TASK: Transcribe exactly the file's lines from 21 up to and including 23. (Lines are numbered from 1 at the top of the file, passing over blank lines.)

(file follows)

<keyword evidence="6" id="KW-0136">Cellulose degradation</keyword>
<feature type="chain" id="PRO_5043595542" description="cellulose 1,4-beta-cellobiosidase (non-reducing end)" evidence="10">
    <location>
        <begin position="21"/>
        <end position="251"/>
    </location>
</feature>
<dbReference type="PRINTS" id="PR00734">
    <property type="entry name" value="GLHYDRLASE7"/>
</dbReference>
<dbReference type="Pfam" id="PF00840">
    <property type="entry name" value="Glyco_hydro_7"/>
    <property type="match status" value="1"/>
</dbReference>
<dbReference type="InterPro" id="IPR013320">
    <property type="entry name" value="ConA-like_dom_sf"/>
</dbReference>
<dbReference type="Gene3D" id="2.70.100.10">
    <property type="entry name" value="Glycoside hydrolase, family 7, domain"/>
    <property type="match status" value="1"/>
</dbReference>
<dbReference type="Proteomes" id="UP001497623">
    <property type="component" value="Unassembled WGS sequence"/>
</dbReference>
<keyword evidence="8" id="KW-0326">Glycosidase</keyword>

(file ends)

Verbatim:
</dbReference>
<dbReference type="Proteomes" id="UP001497623">
    <property type="component" value="Unassembled WGS sequence"/>